The author of several scholarly texts, Kahneman (Emeritus Psychology and Public Affairs/Princeton Univ.) now offers general readers not just the findings of psychological research but also a better understanding of how research questions arise and how scholars systematically frame and answer them. He begins with the distinction between System 1 and System 2 mental operations, the former referring to quick, automatic thought, the latter to more effortful, overt thinking. We rely heavily, writes, on System 1, resorting to the higher-energy System 2 only when we need or want to. Kahneman continually refers to System 2 as “lazy”: We don’t want to think rigorously about something. The author then explores the nuances of our two-system minds, showing how they perform in various situations. Psychological experiments have repeatedly revealed that our intuitions are generally wrong, that our assessments are based on biases and that our System 1 hates doubt and despises ambiguity. Kahneman largely avoids jargon; when he does use some (“heuristics,” for example), he argues that such terms really ought to join our everyday vocabulary. He reviews many fundamental concepts in psychology and statistics (regression to the mean, the narrative fallacy, the optimistic bias), showing how they relate to his overall concerns about how we think and why we make the decisions that we do. Some of the later chapters (dealing with risk-taking and statistics and probabilities) are denser than others (some readers may resent such demands on System 2!), but the passages that deal with the economic and political implications of the research are gripping.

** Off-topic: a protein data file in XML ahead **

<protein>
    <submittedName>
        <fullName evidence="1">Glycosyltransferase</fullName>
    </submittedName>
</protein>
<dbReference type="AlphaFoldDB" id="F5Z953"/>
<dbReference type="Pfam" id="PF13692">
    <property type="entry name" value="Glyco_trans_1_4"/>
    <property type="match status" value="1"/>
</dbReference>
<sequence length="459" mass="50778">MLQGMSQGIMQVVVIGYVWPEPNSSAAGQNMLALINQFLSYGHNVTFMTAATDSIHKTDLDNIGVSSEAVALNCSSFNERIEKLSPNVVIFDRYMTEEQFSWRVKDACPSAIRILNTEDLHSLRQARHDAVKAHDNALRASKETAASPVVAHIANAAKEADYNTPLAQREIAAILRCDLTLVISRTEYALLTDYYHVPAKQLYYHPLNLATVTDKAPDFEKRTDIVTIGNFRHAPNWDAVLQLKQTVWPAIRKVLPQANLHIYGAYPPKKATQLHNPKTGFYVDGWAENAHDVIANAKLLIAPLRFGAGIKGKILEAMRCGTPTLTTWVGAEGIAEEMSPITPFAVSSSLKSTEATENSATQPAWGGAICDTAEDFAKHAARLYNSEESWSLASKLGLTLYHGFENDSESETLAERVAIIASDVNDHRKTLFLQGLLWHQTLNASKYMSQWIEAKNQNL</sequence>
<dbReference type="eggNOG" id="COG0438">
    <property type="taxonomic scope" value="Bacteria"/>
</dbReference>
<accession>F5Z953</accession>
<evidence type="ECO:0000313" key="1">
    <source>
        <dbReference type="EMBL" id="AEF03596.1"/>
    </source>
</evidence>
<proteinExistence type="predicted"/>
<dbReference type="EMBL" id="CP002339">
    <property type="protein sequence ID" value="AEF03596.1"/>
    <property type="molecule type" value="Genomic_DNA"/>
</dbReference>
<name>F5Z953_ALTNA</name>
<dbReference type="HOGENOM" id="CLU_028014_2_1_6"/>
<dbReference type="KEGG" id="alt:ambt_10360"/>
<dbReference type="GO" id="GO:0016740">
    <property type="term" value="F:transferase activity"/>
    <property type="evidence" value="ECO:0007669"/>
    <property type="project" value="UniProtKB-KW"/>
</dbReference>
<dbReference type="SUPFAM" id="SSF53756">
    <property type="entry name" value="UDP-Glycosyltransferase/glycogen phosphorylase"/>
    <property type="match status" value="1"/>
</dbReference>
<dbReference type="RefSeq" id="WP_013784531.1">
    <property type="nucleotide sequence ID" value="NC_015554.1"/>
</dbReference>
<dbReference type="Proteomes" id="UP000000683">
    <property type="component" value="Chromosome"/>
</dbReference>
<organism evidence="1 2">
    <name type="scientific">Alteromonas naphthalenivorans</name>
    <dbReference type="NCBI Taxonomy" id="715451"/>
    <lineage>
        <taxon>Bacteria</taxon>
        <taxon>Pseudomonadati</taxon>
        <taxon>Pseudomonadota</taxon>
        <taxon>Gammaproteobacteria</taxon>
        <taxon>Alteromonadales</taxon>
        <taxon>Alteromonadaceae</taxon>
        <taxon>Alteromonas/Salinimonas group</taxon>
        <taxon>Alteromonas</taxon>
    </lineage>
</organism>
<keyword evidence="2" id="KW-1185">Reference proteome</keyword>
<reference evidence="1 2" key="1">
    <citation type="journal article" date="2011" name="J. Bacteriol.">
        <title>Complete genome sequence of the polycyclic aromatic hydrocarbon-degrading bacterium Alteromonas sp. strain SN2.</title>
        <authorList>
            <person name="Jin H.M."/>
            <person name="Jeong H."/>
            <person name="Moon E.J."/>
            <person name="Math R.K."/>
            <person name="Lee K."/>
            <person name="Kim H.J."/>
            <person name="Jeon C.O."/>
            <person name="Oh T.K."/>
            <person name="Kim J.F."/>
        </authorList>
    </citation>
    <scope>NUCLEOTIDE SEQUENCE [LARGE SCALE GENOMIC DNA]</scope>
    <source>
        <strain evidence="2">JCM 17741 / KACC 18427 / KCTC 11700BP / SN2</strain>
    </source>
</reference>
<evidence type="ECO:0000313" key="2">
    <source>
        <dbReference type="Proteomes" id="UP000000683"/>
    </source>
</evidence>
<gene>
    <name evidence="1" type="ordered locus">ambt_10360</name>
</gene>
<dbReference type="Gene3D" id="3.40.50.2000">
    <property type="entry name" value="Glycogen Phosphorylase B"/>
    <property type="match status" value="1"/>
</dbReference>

Striking research showing the immense complexity of ordinary thought and revealing the identities of the gatekeepers in our minds.

Pub Date: Nov. 1, 2011

ISBN: 978-0-374-27563-1

Page Count: 512

Publisher: Farrar, Straus and Giroux

Review Posted Online: Sept. 4, 2011

Kirkus Reviews Issue: Sept. 15, 2011